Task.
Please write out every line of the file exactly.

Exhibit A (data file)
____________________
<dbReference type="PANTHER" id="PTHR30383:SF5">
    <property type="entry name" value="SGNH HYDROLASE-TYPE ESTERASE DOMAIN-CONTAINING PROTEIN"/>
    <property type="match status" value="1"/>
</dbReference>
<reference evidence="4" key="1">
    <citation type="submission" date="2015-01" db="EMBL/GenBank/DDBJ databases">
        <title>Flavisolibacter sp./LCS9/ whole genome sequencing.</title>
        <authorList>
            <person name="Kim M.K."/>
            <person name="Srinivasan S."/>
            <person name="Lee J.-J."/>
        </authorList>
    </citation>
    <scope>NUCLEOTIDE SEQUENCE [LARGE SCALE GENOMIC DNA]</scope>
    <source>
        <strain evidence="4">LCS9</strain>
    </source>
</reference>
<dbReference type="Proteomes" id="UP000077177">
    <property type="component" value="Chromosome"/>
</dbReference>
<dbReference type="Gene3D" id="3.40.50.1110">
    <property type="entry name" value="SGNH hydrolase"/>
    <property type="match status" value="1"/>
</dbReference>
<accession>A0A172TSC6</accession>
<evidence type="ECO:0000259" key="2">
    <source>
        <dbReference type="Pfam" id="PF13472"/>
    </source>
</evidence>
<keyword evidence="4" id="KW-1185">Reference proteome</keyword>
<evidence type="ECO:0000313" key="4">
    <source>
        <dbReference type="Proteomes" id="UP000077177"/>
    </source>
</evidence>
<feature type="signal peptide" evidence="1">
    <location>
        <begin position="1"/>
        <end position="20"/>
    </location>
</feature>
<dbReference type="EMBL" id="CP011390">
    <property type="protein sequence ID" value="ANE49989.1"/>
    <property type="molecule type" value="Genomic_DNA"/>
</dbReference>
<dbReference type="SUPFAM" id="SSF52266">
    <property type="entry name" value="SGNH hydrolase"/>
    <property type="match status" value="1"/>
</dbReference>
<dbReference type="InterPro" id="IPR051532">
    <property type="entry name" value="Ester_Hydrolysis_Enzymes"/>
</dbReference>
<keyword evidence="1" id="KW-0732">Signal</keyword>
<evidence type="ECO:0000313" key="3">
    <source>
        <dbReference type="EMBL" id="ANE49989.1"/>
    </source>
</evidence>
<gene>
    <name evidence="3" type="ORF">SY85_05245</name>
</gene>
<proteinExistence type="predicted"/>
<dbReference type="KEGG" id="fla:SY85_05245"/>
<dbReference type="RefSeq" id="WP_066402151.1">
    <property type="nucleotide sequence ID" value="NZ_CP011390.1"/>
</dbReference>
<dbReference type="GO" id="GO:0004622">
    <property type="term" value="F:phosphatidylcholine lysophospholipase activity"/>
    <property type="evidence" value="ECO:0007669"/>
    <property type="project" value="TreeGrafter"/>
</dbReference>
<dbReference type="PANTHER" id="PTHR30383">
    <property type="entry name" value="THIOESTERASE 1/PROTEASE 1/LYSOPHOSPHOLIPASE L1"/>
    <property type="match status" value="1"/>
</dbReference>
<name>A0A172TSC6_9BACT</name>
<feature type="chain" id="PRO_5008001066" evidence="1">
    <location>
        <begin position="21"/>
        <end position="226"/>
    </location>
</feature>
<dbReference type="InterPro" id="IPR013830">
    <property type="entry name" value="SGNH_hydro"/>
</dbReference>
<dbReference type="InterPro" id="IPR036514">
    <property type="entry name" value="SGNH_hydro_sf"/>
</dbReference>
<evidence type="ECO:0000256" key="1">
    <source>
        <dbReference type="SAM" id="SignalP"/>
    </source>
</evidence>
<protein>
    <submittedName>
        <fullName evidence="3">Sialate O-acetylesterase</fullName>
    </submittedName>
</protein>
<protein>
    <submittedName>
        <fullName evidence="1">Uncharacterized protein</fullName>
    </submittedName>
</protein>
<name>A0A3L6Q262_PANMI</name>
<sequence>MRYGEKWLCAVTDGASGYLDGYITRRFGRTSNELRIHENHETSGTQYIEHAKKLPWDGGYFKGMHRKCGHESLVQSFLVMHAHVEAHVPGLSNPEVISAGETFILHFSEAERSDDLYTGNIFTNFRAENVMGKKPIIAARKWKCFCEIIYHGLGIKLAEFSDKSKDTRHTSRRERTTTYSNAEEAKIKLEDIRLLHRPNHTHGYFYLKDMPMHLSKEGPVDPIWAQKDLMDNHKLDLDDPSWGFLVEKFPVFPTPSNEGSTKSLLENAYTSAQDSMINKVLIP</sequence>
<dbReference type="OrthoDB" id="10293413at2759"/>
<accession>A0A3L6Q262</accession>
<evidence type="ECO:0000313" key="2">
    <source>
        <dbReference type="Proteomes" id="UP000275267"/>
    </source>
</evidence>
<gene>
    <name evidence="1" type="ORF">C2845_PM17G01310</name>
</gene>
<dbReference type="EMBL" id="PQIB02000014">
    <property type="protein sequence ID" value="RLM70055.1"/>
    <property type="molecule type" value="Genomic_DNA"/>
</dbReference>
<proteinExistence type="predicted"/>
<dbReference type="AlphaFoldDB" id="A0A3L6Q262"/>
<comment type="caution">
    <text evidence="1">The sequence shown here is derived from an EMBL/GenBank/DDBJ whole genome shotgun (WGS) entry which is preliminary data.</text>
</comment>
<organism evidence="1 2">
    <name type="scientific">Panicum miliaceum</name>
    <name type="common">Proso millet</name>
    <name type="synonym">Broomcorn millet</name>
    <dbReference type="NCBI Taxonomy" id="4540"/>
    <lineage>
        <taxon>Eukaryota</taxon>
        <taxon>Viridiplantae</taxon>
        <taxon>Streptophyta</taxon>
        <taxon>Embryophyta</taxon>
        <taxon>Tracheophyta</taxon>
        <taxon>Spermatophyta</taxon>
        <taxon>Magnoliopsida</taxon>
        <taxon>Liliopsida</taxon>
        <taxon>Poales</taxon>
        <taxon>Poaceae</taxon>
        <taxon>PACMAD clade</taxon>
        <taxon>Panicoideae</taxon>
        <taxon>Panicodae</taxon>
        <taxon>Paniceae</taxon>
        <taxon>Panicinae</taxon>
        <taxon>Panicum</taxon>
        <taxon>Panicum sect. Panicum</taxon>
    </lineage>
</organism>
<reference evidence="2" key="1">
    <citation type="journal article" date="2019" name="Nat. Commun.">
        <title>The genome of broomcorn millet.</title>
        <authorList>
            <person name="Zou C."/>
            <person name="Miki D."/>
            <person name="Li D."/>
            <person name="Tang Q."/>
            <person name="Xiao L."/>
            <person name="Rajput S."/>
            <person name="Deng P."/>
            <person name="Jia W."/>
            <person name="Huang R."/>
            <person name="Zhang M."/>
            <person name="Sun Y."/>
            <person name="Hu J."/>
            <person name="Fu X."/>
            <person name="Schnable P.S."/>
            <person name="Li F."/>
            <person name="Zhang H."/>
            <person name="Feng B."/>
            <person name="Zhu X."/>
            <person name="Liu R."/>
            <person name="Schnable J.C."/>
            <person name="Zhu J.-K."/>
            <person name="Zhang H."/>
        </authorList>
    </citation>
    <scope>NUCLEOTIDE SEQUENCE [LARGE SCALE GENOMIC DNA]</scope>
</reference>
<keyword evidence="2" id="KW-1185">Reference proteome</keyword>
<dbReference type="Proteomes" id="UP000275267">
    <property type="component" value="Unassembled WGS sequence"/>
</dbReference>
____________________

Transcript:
<dbReference type="PANTHER" id="PTHR30383:SF5">
    <property type="entry name" value="SGNH HYDROLASE-TYPE ESTERASE DOMAIN-CONTAINING PROTEIN"/>
    <property type="match status" value="1"/>
</dbReference>
<reference evidence="4" key="1">
    <citation type="submission" date="2015-01" db="EMBL/GenBank/DDBJ databases">
        <title>Flavisolibacter sp./LCS9/ whole genome sequencing.</title>
        <authorList>
            <person name="Kim M.K."/>
            <person name="Srinivasan S."/>
            <person name="Lee J.-J."/>
        </authorList>
    </citation>
    <scope>NUCLEOTIDE SEQUENCE [LARGE SCALE GENOMIC DNA]</scope>
    <source>
        <strain evidence="4">LCS9</strain>
    </source>
</reference>
<dbReference type="Proteomes" id="UP000077177">
    <property type="component" value="Chromosome"/>
</dbReference>
<dbReference type="Gene3D" id="3.40.50.1110">
    <property type="entry name" value="SGNH hydrolase"/>
    <property type="match status" value="1"/>
</dbReference>
<accession>A0A172TSC6</accession>
<evidence type="ECO:0000259" key="2">
    <source>
        <dbReference type="Pfam" id="PF13472"/>
    </source>
</evidence>
<keyword evidence="4" id="KW-1185">Reference proteome</keyword>
<evidence type="ECO:0000313" key="4">
    <source>
        <dbReference type="Proteomes" id="UP000077177"/>
    </source>
</evidence>
<feature type="signal peptide" evidence="1">
    <location>
        <begin position="1"/>
        <end position="20"/>
    </location>
</feature>
<dbReference type="EMBL" id="CP011390">
    <property type="protein sequence ID" value="ANE49989.1"/>
    <property type="molecule type" value="Genomic_DNA"/>
</dbReference>
<dbReference type="SUPFAM" id="SSF52266">
    <property type="entry name" value="SGNH hydrolase"/>
    <property type="match status" value="1"/>
</dbReference>
<dbReference type="InterPro" id="IPR051532">
    <property type="entry name" value="Ester_Hydrolysis_Enzymes"/>
</dbReference>
<keyword evidence="1" id="KW-0732">Signal</keyword>
<evidence type="ECO:0000313" key="3">
    <source>
        <dbReference type="EMBL" id="ANE49989.1"/>
    </source>
</evidence>
<gene>
    <name evidence="3" type="ORF">SY85_05245</name>
</gene>
<proteinExistence type="predicted"/>
<dbReference type="KEGG" id="fla:SY85_05245"/>
<dbReference type="RefSeq" id="WP_066402151.1">
    <property type="nucleotide sequence ID" value="NZ_CP011390.1"/>
</dbReference>
<dbReference type="GO" id="GO:0004622">
    <property type="term" value="F:phosphatidylcholine lysophospholipase activity"/>
    <property type="evidence" value="ECO:0007669"/>
    <property type="project" value="TreeGrafter"/>
</dbReference>
<dbReference type="PANTHER" id="PTHR30383">
    <property type="entry name" value="THIOESTERASE 1/PROTEASE 1/LYSOPHOSPHOLIPASE L1"/>
    <property type="match status" value="1"/>
</dbReference>
<name>A0A172TSC6_9BACT</name>
<feature type="chain" id="PRO_5008001066" evidence="1">
    <location>
        <begin position="21"/>
        <end position="226"/>
    </location>
</feature>
<dbReference type="InterPro" id="IPR013830">
    <property type="entry name" value="SGNH_hydro"/>
</dbReference>
<dbReference type="InterPro" id="IPR036514">
    <property type="entry name" value="SGNH_hydro_sf"/>
</dbReference>
<evidence type="ECO:0000256" key="1">
    <source>
        <dbReference type="SAM" id="SignalP"/>
    </source>
</evidence>
<protein>
    <submittedName>
        <fullName evidence="3">Sialate O-acetylesterase</fullName>
    </submittedName>
</protein>
<protein>
    <submittedName>
        <fullName evidence="1">Uncharacterized protein</fullName>
    </submittedName>
</protein>
<name>A0A3L6Q262_PANMI</name>
<sequence>MRYGEKWLCAVTDGASGYLDGYITRRFGRTSNELRIHENHETSGTQYIEHAKKLPWDGGYFKGMHRKCGHESLVQSFLVMHAHVEAHVPGLSNPEVISAGETFILHFSEAERSDDLYTGNIFTNFRAENVMGKKPIIAARKWKCFCEIIYHGLGIKLAEFSDKSKDTRHTSRRERTTTYSNAEEAKIKLEDIRLLHRPNHTHGYFYLKDMPMHLSKEGPVDPIWAQKDLMDNHKLDLDDPSWGFLVEKFPVFPTPSNEGSTKSLLENAYTSAQDSMINKVLIP</sequence>
<dbReference type="OrthoDB" id="10293413at2759"/>
<accession>A0A3L6Q262</accession>
<evidence type="ECO:0000313" key="2">
    <source>
        <dbReference type="Proteomes" id="UP000275267"/>
    </source>
</evidence>
<gene>
    <name evidence="1" type="ORF">C2845_PM17G01310</name>
</gene>
<dbReference type="EMBL" id="PQIB02000014">
    <property type="protein sequence ID" value="RLM70055.1"/>
    <property type="molecule type" value="Genomic_DNA"/>
</dbReference>
<proteinExistence type="predicted"/>
<dbReference type="AlphaFoldDB" id="A0A3L6Q262"/>
<comment type="caution">
    <text evidence="1">The sequence shown here is derived from an EMBL/GenBank/DDBJ whole genome shotgun (WGS) entry which is preliminary data.</text>
</comment>
<organism evidence="1 2">
    <name type="scientific">Panicum miliaceum</name>
    <name type="common">Proso millet</name>
    <name type="synonym">Broomcorn millet</name>
    <dbReference type="NCBI Taxonomy" id="4540"/>
    <lineage>
        <taxon>Eukaryota</taxon>
        <taxon>Viridiplantae</taxon>
        <taxon>Streptophyta</taxon>
        <taxon>Embryophyta</taxon>
        <taxon>Tracheophyta</taxon>
        <taxon>Spermatophyta</taxon>
        <taxon>Magnoliopsida</taxon>
        <taxon>Liliopsida</taxon>
        <taxon>Poales</taxon>
        <taxon>Poaceae</taxon>
        <taxon>PACMAD clade</taxon>
        <taxon>Panicoideae</taxon>
        <taxon>Panicodae</taxon>
        <taxon>Paniceae</taxon>
        <taxon>Panicinae</taxon>
        <taxon>Panicum</taxon>
        <taxon>Panicum sect. Panicum</taxon>
    </lineage>
</organism>
<reference evidence="2" key="1">
    <citation type="journal article" date="2019" name="Nat. Commun.">
        <title>The genome of broomcorn millet.</title>
        <authorList>
            <person name="Zou C."/>
            <person name="Miki D."/>
            <person name="Li D."/>
            <person name="Tang Q."/>
            <person name="Xiao L."/>
            <person name="Rajput S."/>
            <person name="Deng P."/>
            <person name="Jia W."/>
            <person name="Huang R."/>
            <person name="Zhang M."/>
            <person name="Sun Y."/>
            <person name="Hu J."/>
            <person name="Fu X."/>
            <person name="Schnable P.S."/>
            <person name="Li F."/>
            <person name="Zhang H."/>
            <person name="Feng B."/>
            <person name="Zhu X."/>
            <person name="Liu R."/>
            <person name="Schnable J.C."/>
            <person name="Zhu J.-K."/>
            <person name="Zhang H."/>
        </authorList>
    </citation>
    <scope>NUCLEOTIDE SEQUENCE [LARGE SCALE GENOMIC DNA]</scope>
</reference>
<keyword evidence="2" id="KW-1185">Reference proteome</keyword>
<dbReference type="Proteomes" id="UP000275267">
    <property type="component" value="Unassembled WGS sequence"/>
</dbReference>